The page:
Measurement: The instrument manufacturer MOCON® claims a test precision of :t3% with their PERMATRON-W® product line, which means that trained operators using this type of instrumentation will generate values between .34 and .36 when testing a 1 mil OPP with a nominal WVTR of .35 g/100 in2/24 hr.
ExxonMobil performed WVTR testing on a wide range of coextruded (plain, uncoated) products and gauges produced on different orientation lines. Graph 2 plots the average WVTR as a function of gauge and shows the 95% confidence range that embodies variation from the factors described previously. (This only involves ExxonMobil coextruded films; the confidence limits would be wider if other manufacturers’ films were included in the data, because there would be more material and process variation.)
Graph 2: Plain OPP WVTR as a function of thickness
The inherently strong moisture barrier of OPP can be further enhanced with additives, coatings, or metallization. ExxonMobil produces high-barrier PVdC-coated and metallized films that dramatically improve the WVTR of OPP and Hicor films; the values for four of these products, HBS-2, MET-HB, Hicor OHD, and Hicor BIHD-M, are plotted in Graph 2.
ExxonMobil uses MOCON Permatran W® instruments for measuring WVTR. The instrument design and the way we operate the instrument is consistent with ASTM F 1249. ExxonMobil standardizes its reporting to test conditions of 100°F (38°C) and 90% RH. Conceptually, a test cell looks like Figure 3: dry nitrogen gas is swept through a chamber where the test film acts as the membrane separating this dry gas stream from a "wet" nitrogen stream on the other side. The partial pressure difference creates a driving force for the water vapor to permeate through the film to the low-pressure side. The barrier of the film determines how much water vapor can transfer, and this transference is continuously measured by an infrared detector in the outgoing stream of the dry side.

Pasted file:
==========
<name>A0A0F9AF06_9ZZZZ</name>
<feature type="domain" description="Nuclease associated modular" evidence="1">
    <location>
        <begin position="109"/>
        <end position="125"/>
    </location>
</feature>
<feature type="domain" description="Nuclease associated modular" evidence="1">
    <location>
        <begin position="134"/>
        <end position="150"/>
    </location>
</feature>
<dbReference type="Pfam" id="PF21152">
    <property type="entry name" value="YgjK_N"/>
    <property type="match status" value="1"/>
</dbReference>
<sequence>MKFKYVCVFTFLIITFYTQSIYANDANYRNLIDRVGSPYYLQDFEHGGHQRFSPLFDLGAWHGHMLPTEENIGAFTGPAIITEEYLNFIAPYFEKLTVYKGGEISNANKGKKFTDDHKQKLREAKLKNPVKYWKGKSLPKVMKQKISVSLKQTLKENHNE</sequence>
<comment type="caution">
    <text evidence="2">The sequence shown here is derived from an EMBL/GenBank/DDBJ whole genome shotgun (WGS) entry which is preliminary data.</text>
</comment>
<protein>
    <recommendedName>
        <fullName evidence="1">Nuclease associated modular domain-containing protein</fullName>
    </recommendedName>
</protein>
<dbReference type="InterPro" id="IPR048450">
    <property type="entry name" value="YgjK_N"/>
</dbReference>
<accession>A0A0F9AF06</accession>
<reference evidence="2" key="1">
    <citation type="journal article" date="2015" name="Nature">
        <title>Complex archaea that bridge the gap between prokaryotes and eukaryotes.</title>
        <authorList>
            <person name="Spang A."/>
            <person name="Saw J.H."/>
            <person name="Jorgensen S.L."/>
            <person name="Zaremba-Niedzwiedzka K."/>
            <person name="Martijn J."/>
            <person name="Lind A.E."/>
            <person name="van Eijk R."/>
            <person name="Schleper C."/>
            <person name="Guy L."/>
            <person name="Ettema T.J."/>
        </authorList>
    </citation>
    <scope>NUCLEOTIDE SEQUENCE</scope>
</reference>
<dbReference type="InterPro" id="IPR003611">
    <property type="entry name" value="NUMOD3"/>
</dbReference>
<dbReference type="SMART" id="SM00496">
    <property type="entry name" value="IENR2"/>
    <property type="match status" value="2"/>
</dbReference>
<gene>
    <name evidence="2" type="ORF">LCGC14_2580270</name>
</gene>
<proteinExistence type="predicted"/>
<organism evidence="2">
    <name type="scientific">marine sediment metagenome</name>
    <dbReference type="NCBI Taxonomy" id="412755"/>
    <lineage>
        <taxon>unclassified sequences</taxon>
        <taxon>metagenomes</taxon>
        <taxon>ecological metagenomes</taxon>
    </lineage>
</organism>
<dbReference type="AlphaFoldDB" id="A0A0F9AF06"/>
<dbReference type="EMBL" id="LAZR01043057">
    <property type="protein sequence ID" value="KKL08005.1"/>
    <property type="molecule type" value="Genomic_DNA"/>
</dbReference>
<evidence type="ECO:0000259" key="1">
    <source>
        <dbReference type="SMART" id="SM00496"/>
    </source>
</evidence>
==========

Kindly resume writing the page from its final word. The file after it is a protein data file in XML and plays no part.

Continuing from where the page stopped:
Figure 3: Cross-section of a WVTR test cell
The test is complete when equilibrium, or steady state, is achieved, which is the point when the infrared sensor detects water molecules leaving the dry chamber at a constant rate. In other words, equilibrium is achieved when the amount of water vapor permeating through the sample per unit of time remains unchanged. This rate is the sample WVTR and is recorded in units of g-H2O/100 in2/24 hr at 100°F (37.8°C), 90% RH.
This overview describes how ExxonMobil measures WVTR and was based on articles and product literature provided by MOCON®. There is much more to the science of mass transfer and to the instrumentation that allows us to measure it. For more information, contact MOCON in Minneapolis, MN at (612) 493-6370, or visit http://www.mocon.com.
Normalized WVTR: Normalized WVTR is equal to the measured WVTR multiplied by the gauge of the sample in mils. In other words, it is the approximated WVTR of the material at 1 mil thick. We provided normalized WVTR values in the table above in order to compare the inherent moisture barrier property of different classes of materials; remember that this technique is only appropriate with homogeneous films and not for coated or metallized films.